Research area: Physicochemical Behaviours of Hairs
Modelling hydration, actives and microstructure to predict macroscopic physicochemical behaviours of hair
Over the years there has been considerable progress in understanding the structure and properties of hair. However, we still do not fully understand about the structure of hair and the penetration chemistry of actives in the hair.
Hydration of hair, for example, is a fundamental process. It governs swelling behaviour, structure, diffusion rates and mechanical properties of hair. Despite its importance, keratin water interactions (hydration) are poorly understood. This is particularly true for hydration along single hair fibres and across hairs from different body sites, genders, ethnicities and ages. Addressing these key knowledge gaps will allow us to unlock critical insights to enable innovation.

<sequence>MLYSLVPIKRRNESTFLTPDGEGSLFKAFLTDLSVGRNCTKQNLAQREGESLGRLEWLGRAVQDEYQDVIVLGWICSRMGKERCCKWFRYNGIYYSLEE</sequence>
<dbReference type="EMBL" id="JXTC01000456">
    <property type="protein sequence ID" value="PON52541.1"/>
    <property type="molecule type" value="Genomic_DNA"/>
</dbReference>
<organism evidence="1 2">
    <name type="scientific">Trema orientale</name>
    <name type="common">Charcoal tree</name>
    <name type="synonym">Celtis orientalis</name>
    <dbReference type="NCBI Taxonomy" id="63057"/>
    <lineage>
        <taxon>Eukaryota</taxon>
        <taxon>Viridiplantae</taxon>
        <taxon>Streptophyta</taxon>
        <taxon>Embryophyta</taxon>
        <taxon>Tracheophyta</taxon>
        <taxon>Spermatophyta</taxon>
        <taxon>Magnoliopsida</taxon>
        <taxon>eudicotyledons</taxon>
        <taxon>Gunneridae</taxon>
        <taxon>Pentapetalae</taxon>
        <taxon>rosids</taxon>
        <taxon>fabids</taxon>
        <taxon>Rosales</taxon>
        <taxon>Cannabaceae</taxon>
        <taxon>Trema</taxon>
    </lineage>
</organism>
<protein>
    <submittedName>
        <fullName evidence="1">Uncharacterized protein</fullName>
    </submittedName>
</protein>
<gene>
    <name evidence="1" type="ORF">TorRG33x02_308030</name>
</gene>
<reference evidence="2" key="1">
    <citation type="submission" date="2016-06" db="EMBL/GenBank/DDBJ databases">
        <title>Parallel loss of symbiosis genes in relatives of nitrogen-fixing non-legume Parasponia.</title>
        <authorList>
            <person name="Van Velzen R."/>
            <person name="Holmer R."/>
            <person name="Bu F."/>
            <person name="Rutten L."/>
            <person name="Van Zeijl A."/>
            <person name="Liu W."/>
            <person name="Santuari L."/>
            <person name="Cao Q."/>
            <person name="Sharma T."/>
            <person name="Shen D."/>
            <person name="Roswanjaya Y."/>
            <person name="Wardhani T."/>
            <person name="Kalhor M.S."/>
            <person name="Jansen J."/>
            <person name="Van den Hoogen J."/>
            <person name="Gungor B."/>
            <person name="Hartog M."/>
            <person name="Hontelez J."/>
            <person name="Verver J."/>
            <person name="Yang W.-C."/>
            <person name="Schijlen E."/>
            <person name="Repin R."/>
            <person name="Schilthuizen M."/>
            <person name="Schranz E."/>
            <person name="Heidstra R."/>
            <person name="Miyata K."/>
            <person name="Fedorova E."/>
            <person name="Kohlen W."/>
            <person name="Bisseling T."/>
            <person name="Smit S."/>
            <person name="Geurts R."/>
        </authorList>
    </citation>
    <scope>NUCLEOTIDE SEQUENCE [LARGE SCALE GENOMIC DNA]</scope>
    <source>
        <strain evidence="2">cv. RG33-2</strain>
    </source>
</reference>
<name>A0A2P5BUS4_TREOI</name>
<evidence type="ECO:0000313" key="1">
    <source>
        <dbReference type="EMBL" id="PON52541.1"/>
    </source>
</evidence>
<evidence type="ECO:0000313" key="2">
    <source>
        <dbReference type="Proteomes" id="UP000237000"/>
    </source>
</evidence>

The technique used for this investigation is Inverse Liquid Chromatography (ILC). ILC is the inverse of a conventional liquid chromatographic technique where, a solvent and solute mixtures of known properties is in the mobile phase while the solid, stationary phase is the subject of investigation.
ILC technique has previously been used in research to determine isotherms and enthalpies with some experimental limitations (Ylä-Mäihäniemi, 2007). However, this technique has never been applied to understand solid liquid interactions in keratin fibres such as hair. Applying ILC to understand physicochemical properties of hair is, therefore, a novel approach.